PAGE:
#### How Do You Rationalize Denominators?
When radicals have values that are not perfect squares, it means they are irrational expressions. We will eradicate such values if we are rationalizing the divisor.
If we have a value 4/√6 so, rationalize the denominator by following steps:
**Step#1:**
Multiply the divisor by a radical that will discard it entirely.
What we do when we have a square root in the denominator?
We will multiply the square root by a perfect square of the radical in the denominator. In the case, the radicand value is imperfect square then, you will multiply it by itself to find the perfect square.
How can you achieve this by multiplying both divisor and numerator by the square root of six? Mathematically.
1. 4/ &radic 6 × √6 / √6
2. 4√6 / √36 -> here, we have a perfect square in the bottom value under the square root.
**Step#2:** Check you have simplified all radicals or not.
**Step#3:** Simplify the fraction as per the demand for example. 4√6 / √36
Here, sq. root 36 is equal to 6. 5√6/6
Here, we will divide numbers without square root by 2 so, the answer will be. 2√6/3
Try to simplify such fractions carefully. We cannot solve the values in the radical unless you solve the outside one. It would be easy to solve without mistakes.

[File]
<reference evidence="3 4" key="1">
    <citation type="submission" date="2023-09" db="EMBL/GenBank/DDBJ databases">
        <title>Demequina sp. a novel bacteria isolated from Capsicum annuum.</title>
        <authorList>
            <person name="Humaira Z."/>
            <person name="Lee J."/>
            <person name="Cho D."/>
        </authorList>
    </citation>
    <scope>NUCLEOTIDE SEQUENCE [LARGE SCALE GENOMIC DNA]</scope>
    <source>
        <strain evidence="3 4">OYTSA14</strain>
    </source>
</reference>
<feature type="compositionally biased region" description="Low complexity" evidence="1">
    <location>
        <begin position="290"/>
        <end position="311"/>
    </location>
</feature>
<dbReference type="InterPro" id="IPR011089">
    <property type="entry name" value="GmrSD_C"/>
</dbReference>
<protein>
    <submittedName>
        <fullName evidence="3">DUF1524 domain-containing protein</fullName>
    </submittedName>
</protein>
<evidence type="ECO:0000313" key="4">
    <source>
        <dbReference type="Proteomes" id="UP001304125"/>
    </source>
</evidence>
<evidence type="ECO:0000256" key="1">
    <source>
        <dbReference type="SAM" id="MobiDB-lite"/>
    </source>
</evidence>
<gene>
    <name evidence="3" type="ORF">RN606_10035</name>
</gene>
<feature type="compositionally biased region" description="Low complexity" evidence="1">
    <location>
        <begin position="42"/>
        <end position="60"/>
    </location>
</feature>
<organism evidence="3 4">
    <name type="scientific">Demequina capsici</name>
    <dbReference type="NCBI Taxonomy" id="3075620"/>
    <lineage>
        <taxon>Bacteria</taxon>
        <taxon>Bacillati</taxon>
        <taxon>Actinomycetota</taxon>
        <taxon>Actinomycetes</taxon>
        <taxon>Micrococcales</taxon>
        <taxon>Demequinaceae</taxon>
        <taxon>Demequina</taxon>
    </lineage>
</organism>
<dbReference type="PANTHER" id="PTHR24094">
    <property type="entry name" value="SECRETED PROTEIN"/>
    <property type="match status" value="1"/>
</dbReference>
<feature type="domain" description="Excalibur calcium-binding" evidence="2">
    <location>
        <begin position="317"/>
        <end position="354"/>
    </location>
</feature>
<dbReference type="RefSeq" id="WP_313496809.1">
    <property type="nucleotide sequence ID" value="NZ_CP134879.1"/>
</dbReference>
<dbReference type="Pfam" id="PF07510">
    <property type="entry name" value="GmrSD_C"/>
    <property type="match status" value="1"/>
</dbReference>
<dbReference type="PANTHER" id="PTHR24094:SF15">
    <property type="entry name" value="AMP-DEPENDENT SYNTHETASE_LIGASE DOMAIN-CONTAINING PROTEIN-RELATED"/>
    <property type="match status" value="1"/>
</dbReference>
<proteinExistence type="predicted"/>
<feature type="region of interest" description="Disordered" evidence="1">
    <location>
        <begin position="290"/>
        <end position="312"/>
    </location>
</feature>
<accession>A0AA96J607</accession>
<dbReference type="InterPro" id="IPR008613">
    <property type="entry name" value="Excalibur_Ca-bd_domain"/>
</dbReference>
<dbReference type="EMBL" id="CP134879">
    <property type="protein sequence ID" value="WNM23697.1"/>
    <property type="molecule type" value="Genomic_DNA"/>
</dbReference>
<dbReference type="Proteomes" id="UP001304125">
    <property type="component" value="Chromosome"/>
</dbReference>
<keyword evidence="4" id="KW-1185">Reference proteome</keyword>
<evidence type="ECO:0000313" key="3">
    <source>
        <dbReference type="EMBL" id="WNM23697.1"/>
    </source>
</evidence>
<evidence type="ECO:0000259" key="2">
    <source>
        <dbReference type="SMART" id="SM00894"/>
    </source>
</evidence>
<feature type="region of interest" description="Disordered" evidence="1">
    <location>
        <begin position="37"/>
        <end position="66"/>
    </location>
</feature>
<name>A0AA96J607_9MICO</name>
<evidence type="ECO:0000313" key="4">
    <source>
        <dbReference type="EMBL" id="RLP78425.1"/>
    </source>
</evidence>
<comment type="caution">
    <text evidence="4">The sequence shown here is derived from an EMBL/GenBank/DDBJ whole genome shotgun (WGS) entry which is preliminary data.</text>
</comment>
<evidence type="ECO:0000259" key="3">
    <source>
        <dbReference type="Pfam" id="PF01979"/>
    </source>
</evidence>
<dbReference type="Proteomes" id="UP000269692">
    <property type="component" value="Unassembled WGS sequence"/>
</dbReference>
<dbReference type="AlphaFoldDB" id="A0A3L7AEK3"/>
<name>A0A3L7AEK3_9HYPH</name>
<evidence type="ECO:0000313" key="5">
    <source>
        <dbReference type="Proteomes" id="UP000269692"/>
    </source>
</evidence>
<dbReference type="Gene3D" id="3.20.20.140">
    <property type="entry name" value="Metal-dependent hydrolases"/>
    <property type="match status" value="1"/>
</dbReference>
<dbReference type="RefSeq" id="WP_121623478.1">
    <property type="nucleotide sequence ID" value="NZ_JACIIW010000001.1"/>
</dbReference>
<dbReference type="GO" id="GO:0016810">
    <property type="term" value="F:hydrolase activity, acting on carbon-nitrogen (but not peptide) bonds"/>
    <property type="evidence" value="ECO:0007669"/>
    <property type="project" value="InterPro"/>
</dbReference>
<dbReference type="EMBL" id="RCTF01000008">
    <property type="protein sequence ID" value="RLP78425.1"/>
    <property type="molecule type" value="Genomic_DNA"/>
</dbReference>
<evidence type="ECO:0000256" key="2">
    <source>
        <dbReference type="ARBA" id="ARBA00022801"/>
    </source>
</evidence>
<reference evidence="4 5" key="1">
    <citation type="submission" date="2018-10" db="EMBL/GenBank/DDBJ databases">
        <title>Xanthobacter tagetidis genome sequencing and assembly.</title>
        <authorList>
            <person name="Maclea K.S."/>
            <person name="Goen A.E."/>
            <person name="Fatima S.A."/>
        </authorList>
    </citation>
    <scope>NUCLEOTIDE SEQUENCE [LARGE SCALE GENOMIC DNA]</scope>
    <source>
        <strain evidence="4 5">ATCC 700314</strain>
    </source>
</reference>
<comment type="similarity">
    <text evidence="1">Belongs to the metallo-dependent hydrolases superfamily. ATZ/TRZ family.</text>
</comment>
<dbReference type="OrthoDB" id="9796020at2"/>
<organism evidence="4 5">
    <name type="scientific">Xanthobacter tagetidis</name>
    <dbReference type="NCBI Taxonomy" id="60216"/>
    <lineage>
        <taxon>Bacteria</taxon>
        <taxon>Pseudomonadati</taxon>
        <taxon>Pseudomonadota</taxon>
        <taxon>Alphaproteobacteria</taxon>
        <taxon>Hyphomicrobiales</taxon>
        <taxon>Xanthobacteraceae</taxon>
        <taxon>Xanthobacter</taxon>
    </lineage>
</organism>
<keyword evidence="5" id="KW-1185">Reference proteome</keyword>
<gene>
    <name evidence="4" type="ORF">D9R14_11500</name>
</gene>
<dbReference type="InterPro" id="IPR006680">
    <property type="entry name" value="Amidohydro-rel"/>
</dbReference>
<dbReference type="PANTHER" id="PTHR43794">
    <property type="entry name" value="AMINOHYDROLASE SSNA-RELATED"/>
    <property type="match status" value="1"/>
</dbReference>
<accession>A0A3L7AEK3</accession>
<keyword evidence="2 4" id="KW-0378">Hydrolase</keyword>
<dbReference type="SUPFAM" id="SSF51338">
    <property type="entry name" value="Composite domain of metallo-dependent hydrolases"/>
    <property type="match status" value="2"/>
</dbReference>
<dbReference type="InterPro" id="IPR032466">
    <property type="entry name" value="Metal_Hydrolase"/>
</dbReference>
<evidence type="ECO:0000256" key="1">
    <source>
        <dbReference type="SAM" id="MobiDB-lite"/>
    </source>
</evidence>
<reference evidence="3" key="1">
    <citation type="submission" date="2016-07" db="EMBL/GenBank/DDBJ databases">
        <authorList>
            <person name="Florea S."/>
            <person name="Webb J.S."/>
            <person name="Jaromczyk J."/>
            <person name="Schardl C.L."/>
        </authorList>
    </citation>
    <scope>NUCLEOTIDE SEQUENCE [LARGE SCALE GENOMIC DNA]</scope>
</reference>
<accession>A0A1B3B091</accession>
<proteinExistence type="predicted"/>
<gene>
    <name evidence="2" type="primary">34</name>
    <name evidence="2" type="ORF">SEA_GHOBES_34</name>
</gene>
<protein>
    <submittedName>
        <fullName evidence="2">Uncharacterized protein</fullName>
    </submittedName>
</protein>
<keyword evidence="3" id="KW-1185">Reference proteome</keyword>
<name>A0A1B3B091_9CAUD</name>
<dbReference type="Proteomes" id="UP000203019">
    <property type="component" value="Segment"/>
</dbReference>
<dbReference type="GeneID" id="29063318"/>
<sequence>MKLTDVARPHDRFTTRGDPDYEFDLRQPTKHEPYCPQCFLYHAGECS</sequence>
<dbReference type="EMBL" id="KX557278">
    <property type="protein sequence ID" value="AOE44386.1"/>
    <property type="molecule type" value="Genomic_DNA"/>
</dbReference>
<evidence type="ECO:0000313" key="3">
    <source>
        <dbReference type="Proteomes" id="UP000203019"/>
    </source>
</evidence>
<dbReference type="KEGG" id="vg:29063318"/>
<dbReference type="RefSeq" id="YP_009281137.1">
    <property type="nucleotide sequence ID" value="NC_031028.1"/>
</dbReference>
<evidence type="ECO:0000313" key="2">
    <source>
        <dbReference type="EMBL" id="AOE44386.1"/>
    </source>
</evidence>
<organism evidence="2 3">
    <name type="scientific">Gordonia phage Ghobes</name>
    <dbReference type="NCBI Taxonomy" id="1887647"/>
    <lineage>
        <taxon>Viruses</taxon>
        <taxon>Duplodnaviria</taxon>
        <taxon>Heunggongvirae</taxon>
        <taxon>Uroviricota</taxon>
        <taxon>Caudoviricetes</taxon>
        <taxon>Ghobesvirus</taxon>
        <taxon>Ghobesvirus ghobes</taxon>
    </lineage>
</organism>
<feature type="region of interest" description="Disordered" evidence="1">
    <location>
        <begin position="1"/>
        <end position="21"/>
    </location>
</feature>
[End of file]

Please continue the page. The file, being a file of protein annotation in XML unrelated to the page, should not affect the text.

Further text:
With these problems you will be given an irrational number (such as the square root of three) as a denominator of a fraction. This is just another approach to this skill, in general. The first step is to multiply the top (numerator) and bottom (denominator) of the fraction by the radical itself. Then you just simplify away the radical first followed by the fraction. You will also be faced with multiply terms on the top or bottom. In those cases you just have extra operations to perform, but the basic procedure for rationalizing should remain the same. We work with flat rationalizations that mimic denominators that we will often use in geometric figures. Students should already be familiar with reciprocals, conjugates, and expressions.